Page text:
“Events like this should be replicated throughout the county; it’s the only way to start changing things.”

As well as organising the event, Mr Sullivan was recently announced as Lowestoft’s first mental health ambassador.

He said: “It’s amazing so many people have come together.”

Mr Sullivan experienced trauma at a young age due to an alcoholic parent.

He never faced his problems and these later impacted his emotional development.

However, through Nacoa, The National Association for Children of Alcoholics, he met people with shared experiences and found hearing their stories provided the inner strength to confront his own personal battles.

Mr Sullivan said: “I realised there are people like me.

“The idea behind the conference was to get as many voices and experiences together as possible.

“To get people in a room, hearing other people, and feeling like they can share their stories because we know our communities are hurting.

“We want people to share their experiences, whether they need help or whether their stories can be used to help somebody else.”

He added: “People are connecting and when you feel those little connections between my life and your life, you feel less alone.”

The conference was undoubtedly a special day for all those involved, providing a vital forum to discuss mental health and the steps needed to remove the social stigma surrounding it. It was held at Lowestoft Community Church and attended by more than 300 people.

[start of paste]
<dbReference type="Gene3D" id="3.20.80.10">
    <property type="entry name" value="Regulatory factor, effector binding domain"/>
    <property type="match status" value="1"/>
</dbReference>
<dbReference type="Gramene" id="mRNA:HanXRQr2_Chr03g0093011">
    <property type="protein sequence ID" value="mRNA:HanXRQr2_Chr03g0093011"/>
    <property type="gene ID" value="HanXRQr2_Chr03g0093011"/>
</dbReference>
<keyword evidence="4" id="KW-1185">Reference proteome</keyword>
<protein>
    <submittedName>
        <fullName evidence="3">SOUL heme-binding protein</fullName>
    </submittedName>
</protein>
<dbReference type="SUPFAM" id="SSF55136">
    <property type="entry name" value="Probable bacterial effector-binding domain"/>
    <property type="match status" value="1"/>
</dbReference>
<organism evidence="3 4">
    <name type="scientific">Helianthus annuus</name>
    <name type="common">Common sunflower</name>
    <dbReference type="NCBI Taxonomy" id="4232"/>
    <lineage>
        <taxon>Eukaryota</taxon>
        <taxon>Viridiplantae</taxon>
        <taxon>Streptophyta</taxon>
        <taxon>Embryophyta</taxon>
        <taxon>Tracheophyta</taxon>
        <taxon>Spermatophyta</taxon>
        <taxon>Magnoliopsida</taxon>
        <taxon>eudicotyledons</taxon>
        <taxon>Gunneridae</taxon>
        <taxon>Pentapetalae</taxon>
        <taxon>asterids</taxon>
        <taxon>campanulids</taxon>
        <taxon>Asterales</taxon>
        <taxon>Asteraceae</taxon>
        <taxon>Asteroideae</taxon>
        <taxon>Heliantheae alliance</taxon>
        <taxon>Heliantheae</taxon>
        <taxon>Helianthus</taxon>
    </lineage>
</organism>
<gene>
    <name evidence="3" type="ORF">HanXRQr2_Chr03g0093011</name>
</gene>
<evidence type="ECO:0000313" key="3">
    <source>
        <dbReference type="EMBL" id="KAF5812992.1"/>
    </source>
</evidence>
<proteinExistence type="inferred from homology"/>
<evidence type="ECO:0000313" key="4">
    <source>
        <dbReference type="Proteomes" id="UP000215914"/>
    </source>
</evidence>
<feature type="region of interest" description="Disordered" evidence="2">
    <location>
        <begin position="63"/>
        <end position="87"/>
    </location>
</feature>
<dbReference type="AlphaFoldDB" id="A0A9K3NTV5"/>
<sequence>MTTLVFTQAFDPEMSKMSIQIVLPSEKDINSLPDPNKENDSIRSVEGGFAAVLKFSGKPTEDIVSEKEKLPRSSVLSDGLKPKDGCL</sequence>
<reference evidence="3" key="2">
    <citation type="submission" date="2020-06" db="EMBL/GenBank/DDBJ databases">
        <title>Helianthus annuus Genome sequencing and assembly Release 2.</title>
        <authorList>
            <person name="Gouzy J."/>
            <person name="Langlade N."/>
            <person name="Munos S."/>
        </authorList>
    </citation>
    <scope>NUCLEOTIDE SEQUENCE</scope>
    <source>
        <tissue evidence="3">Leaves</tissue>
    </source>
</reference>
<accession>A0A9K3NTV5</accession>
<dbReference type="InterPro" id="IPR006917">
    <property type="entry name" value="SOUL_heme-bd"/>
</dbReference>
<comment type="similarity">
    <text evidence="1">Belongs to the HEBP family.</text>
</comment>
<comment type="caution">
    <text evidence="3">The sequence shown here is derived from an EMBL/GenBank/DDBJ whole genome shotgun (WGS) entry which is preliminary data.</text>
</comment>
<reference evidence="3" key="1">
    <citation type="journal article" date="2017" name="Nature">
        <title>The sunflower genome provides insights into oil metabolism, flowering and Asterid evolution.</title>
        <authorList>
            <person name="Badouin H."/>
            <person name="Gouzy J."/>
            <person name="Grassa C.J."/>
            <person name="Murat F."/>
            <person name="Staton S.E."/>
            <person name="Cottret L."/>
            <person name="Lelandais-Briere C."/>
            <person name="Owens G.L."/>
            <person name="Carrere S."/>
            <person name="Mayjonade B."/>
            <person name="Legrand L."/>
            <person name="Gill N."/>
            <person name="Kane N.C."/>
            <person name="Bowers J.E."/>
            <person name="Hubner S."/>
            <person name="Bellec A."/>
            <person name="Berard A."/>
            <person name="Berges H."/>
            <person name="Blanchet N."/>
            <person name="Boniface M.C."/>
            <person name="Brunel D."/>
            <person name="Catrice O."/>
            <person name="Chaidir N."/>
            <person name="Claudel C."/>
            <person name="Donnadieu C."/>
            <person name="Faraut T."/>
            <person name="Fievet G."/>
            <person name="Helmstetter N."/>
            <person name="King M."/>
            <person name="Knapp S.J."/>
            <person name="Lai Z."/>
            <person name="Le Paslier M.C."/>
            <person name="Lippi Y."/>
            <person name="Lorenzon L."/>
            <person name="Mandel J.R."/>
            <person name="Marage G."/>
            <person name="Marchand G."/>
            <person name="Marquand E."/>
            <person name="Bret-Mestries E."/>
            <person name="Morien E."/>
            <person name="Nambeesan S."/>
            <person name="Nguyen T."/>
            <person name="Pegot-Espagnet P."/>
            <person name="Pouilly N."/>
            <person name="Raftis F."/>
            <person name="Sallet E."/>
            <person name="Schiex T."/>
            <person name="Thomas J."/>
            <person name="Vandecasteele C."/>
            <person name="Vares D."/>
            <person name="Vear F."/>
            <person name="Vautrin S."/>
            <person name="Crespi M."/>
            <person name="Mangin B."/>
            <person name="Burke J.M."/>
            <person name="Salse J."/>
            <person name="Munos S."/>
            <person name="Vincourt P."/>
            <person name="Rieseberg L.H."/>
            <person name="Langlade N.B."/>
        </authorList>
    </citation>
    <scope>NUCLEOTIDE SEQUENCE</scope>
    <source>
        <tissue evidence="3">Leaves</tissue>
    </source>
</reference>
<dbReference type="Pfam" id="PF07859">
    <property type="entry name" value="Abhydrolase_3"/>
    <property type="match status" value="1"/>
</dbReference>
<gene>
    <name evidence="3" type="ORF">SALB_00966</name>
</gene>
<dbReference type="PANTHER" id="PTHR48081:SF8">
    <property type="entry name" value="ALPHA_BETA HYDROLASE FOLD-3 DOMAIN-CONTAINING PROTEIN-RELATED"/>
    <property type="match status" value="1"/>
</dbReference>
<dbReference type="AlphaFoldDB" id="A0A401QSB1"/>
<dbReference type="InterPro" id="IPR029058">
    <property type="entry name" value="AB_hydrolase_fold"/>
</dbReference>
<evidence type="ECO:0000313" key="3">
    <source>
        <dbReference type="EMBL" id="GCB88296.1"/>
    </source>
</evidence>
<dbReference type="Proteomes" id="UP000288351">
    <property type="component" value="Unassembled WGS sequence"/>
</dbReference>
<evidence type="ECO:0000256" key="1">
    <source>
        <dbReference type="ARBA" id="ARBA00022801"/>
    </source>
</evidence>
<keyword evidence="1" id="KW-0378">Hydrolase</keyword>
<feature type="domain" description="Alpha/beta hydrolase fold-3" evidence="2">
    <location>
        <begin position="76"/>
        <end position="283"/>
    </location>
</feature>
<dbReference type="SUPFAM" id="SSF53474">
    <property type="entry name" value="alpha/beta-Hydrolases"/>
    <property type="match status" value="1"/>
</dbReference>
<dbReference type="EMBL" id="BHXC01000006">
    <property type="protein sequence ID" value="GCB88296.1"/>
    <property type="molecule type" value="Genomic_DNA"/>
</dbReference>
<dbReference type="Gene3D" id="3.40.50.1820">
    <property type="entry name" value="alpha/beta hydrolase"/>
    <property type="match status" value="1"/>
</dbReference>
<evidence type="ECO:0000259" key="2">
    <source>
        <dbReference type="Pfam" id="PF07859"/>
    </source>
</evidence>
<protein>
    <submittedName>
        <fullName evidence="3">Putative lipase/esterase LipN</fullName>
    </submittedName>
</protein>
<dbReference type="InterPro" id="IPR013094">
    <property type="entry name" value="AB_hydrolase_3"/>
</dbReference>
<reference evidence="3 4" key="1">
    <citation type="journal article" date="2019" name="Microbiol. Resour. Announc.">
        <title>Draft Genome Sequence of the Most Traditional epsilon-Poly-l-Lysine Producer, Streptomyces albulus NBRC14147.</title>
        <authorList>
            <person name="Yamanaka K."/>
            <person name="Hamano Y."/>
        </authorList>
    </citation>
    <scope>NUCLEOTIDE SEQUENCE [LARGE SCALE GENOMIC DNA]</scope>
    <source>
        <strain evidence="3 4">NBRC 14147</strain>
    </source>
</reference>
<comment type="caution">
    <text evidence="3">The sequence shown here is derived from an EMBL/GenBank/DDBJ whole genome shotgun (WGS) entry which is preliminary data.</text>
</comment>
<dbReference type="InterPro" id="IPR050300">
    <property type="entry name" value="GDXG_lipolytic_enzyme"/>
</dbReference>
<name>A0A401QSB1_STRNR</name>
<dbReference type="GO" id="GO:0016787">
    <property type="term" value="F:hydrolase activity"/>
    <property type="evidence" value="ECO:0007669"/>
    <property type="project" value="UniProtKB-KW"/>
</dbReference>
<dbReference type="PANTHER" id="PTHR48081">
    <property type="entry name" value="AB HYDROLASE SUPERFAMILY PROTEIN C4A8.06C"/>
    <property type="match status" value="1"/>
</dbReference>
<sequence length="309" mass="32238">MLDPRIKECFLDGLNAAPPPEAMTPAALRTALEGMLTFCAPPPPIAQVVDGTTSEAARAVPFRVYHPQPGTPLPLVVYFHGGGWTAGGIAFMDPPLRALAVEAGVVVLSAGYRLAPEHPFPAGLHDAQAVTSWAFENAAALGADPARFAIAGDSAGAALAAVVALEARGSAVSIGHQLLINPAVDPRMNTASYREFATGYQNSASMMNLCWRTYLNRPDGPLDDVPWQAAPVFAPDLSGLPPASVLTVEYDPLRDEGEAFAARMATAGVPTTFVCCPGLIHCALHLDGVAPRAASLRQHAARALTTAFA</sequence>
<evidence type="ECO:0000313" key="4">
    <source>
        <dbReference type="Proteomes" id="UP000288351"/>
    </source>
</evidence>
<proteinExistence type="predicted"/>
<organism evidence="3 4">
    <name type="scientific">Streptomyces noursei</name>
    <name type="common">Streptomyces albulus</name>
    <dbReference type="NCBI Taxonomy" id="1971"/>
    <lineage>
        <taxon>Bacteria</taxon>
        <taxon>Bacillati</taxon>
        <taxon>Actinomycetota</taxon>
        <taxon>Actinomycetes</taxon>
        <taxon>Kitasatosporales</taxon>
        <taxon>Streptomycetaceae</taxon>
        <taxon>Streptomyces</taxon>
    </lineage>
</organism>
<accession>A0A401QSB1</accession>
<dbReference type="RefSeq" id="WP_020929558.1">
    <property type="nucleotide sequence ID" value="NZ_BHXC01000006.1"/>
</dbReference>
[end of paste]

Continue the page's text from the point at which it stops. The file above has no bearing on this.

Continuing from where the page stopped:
Josh Connolly

Josh Connolly grew up the child of an alcoholic and suffered first hand the effect of childhood trauma.

He opened the conference with a moving speech detailing his personal struggle.

The 30-year-old said: “It shaped the person I became. I was suffering immensely on the inside and doing anything I could to get through.”

Mr Connolly now volunteers for Nacoa, The National Association for Children of Alcoholics, and praised the charity as “instrumental” in recognising what he was experiencing.

He has since worked with MPs in launching the Manifesto for the Children of Alcoholics.

Mr Connolly said: “Nacoa helped me understand what I was suffering from and offered a place I felt heard and found my own hearing.”

He added: “I believe there is power in people’s stories. In sharing our experiences we can help others find healing in their own experiences.”

Audience reaction

The Lowestoft Conference provided a forum for open discussion about the struggles surrounding mental health and has been praised unanimously by those who attended.

Steven Horvath is a 56-year-old veteran who has suffered from combat-PTSD for more than 30 years.

He said: “I was blown-up in a pub in Northern Ireland and still suffer badly from PTSD – having regular flashbacks and nightmares.

“Events like this need to be held to relieve the stigma of mental health.

“It’s also a great place for networking and finding the networks that can help you – that’s why I’m here today.”

Jill Anderson. 66, said: “I’ve experienced mental illness through a family friend and came to support the event.

“It’s been absolutely brilliant.

“You can just relate to it all and everything they say makes sense.

Ms Anderson highlighted the importance of the event and said: “It brings mental health to the forefront and shows there are people who can help.”